Clay Chancey, CGC Agri-Management, Inc.
A fifth-generation Floridian, Clay Chancey grew up helping his “Pa” in the groves and watching his “Mema” manage both the family and the groves. It was those influences that led him in to a career in citrus.
Clay, who along with his wife Kim and their children Cole and Alessa, lives in Bartow recently took time to go ‘In the Grove & On the Record’ with Mutual.
What is your educational background?
I graduated from Florida Southern College in 1992 with a Citrus/Business Degree.
What is your business/grove name?
My Caretaking/Grove service business is CGC Agri-Management, Inc. based out of Wauchula,FL
Please share a little history on your business.
I started CGC in January 1998 managing the family groves and cattle and it grew rapidly into what it is today.
What other jobs/positions have you held?
After graduating from FSC I worked for Jack Berry Groves in Labelle for almost 6 years and learned alot about the industry. I developed relationships and contacts that I still use to this day.
What is your first memory in a grove or the industry?
Helping my “Pa” in our groves as a child.
Who or what were the key influences in your life related to citrus?
My first influences were my grandparents, mainly my “Mema” and how she managed the family and the groves to be successful and grow.
What do you find the most challenging about being in the citrus industry?
The most challenging part of the industry is our current battle with canker and greening and their threat to our industry. With our increased production costs of trying to budget the correct inputs to stay productive in the industry for the long term.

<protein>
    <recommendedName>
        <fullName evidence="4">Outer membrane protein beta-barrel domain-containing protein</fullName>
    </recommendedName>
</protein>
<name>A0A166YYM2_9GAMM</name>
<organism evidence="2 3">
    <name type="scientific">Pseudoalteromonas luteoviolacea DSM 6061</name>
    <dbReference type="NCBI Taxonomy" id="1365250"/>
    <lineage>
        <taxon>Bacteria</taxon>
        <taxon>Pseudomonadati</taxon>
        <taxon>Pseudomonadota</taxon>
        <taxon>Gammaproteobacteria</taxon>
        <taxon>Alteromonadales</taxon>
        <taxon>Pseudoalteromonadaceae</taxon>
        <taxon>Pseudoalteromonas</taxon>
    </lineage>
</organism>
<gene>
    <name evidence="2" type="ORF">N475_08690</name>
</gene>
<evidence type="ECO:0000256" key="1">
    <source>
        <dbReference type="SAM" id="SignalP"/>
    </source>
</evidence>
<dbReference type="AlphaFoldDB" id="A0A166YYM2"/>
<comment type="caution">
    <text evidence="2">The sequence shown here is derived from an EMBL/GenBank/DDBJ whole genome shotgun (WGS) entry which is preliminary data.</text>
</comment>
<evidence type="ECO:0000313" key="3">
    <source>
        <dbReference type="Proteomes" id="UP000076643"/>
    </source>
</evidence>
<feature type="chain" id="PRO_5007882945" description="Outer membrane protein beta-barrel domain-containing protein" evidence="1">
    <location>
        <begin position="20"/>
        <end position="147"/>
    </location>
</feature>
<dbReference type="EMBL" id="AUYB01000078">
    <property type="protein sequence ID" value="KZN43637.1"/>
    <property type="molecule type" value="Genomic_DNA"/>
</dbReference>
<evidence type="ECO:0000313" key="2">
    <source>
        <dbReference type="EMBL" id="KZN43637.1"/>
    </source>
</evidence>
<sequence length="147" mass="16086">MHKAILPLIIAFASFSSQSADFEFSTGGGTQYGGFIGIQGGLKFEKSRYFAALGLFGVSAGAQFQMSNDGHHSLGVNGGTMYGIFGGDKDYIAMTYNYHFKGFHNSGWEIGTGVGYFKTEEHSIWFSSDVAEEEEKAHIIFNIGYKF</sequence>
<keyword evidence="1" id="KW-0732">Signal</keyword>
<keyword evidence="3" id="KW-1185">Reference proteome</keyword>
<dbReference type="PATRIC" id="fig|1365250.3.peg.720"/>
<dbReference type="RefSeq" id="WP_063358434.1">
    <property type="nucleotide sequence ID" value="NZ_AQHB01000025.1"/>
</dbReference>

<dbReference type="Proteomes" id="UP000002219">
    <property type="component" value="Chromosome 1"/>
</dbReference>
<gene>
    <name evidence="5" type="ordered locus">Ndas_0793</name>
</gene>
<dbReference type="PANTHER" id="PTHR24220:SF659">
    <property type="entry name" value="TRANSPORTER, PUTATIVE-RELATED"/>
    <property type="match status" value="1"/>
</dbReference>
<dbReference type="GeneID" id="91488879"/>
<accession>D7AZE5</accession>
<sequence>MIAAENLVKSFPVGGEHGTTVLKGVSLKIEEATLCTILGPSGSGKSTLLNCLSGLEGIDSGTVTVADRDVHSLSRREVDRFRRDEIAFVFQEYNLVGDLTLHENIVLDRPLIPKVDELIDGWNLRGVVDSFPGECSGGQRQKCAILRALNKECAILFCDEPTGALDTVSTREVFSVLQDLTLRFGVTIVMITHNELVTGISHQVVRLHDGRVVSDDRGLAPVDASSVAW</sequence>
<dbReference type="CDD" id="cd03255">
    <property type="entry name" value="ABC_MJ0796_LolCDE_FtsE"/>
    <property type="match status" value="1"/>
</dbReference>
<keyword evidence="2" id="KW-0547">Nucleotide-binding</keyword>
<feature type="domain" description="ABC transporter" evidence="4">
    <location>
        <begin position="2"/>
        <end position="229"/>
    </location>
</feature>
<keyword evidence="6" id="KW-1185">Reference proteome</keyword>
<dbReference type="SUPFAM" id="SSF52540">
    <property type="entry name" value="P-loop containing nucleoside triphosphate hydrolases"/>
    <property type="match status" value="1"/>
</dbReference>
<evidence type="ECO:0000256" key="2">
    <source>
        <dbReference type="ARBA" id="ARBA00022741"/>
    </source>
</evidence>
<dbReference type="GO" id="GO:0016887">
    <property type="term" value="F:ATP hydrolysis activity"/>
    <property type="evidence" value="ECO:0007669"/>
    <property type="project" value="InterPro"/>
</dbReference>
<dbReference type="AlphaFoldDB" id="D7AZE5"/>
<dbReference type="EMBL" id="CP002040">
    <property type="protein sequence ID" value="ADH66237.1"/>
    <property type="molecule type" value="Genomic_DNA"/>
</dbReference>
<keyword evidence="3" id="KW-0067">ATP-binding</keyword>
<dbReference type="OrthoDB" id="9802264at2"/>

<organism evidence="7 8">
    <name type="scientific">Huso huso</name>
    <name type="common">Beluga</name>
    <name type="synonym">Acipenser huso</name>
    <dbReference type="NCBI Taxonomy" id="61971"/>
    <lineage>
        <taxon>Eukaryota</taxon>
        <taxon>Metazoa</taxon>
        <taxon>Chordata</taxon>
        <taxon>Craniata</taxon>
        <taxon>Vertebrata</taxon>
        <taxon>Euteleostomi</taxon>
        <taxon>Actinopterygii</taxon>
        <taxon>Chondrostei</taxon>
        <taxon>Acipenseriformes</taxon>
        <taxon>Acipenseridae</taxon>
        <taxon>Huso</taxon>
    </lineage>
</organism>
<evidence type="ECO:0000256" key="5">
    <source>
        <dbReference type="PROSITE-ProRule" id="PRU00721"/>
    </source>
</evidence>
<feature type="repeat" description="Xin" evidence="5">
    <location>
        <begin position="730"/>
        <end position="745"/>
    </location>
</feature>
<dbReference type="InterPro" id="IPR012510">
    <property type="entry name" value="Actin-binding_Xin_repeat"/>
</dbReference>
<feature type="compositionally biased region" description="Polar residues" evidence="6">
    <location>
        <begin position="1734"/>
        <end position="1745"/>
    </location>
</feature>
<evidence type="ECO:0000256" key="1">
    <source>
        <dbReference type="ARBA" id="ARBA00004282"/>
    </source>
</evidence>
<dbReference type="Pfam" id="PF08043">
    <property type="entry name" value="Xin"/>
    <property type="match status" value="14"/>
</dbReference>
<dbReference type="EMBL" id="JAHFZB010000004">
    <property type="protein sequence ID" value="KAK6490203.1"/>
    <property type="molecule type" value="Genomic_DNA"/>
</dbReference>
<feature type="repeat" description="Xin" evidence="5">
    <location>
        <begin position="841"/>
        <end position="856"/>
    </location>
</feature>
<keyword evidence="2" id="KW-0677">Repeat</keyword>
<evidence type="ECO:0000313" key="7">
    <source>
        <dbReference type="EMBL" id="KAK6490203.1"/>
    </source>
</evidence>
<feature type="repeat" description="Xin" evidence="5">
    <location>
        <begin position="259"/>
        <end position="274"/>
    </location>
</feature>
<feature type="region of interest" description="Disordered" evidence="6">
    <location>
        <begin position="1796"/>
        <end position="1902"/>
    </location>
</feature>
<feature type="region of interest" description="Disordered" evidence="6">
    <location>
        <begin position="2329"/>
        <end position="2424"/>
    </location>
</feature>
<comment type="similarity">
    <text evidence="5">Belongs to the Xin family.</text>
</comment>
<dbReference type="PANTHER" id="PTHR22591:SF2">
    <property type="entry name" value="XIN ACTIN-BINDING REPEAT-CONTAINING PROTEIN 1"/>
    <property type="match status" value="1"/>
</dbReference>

What advice would you give someone thinking about getting in to the citrus industry?
If someone is wanting to get into the industry now they have to be commited to it. It is not as easy as it once was to be successful. However, it is a great industry to be in and can be very rewarding. I cannot see myself doing anything else.
What do you think will change about the industry in the next five years?
In the next 5 years the industry will develop resistant varieties and rootstocks and better strategies to fight the pests and diseases that threaten this great industry.
If you weren’t working in citrus, what would you be doing for a living?
I cannot see myself with in a job not directly involved with the citrus industry.
What do you like to do when not working?
When I am not working I enjoy spending time with my family and kids fishing, boating, hunting, and GATORS football.
Why is it important to be a Mutual member?
With the pressures on the citrus industry from so many angles (labor issues, regulation, urban encroachment, introduction of pests and diseases) we have to have a unified voice at the state and federal levels.